Son of Unsung Horrors Cover


In the introduction to SON OF UNSUNG HORRORS co-editor Eric McNaughton explains the criteria for including a film in the book. Which is a good thing because there’s bound to be some controversy over whether some of them are truly “unsung”. Very few are unknown, and some are certainly praised within certain circles of genre fans. But most of these films don’t get praised in the mainstream, and this book aims to give them some recognition.

Over the span of four hundred pages, Eric McNaughton and Darrell Buxton and a collection of writers from WE BELONG DEAD magazine examine nearly two hundred films. There are true obscurities like SH! THE OCTOPUS and TOWER OF THE SEVEN HUNCHBACKS that I’d never even heard of. Films that many have heard of but fewer have seen such as THE MEDUSA TOUCH and John Landis’s SCHLOCK (Landis also contributes the book’s forward). Even a few major films like EXORCIST II and the 1976 version of KING KONG that may deserve better treatment.

A large part of the value of a book like this will depend on the individual reader. Newer fans will benefit the most of course. Not only getting interesting perspectives on familiar films but learning about others for the first time. The well-written overviews in SON OF UNSUNG HORRORS should please fans of all kinds though. And even a long time genre fan like myself encountered some previously unknown titles, a tribute to the depth of research that went into the book.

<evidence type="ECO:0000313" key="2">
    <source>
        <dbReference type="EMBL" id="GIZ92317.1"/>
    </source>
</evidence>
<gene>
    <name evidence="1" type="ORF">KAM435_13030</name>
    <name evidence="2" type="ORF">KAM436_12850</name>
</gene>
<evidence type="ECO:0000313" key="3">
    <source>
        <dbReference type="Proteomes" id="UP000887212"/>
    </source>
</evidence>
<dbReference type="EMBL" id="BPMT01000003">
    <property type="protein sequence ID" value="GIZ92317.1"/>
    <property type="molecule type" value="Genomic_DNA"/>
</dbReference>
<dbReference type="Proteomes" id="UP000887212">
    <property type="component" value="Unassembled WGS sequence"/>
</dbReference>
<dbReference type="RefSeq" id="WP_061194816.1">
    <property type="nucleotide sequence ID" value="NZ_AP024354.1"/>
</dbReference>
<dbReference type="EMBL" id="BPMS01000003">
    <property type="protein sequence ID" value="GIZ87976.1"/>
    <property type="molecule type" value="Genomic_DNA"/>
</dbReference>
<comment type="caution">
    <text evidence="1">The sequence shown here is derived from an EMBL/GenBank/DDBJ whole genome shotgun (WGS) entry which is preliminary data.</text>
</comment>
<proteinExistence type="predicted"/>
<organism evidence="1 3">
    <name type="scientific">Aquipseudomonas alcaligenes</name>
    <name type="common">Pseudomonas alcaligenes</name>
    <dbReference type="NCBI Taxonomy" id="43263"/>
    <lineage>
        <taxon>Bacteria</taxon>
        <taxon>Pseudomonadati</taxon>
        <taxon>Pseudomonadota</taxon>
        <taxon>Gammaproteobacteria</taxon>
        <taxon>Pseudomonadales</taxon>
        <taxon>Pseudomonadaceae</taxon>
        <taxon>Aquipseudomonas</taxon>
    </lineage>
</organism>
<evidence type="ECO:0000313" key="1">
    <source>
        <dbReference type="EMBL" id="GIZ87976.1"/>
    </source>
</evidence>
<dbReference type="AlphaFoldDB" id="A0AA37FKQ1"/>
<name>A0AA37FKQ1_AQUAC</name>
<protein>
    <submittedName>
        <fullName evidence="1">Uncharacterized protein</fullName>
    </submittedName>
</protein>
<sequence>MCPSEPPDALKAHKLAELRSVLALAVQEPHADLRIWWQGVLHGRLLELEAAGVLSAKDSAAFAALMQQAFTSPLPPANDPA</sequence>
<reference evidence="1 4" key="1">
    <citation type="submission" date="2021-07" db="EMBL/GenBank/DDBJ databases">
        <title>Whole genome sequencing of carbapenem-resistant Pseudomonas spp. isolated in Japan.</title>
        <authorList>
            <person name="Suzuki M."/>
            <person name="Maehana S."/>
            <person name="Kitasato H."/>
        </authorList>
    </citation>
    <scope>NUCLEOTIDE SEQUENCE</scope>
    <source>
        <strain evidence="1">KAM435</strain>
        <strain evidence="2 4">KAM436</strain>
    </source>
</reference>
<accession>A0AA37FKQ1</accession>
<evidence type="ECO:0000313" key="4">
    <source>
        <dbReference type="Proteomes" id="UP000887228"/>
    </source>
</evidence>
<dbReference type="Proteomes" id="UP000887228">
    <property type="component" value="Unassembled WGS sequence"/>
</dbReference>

It can be argued that the original UNSUNG HORRORS took all the best titles. It does have many great ones. But having to dig a little deeper for the second volume means a lot of these titles are more interesting by way of being less obvious choices. LEMORA, for example, is well overdue for rediscovery. THE LAST WAVE is another film that’s faded from memory despite being directed by Peter Weir. And there’s a definite demented joy in reading a defense of THE SWARM.

This is a big book, coming in at four hundred oversized pages. But the light, enjoyable tone of the individual pieces and the plentiful illustrations keep it from getting dull. Whether you decide to go at it cover to cover or use it as a reference book it’s an enjoyable read.

SON OF UNSUNG HORRORS is available at And there currently is a special deal for getting both books

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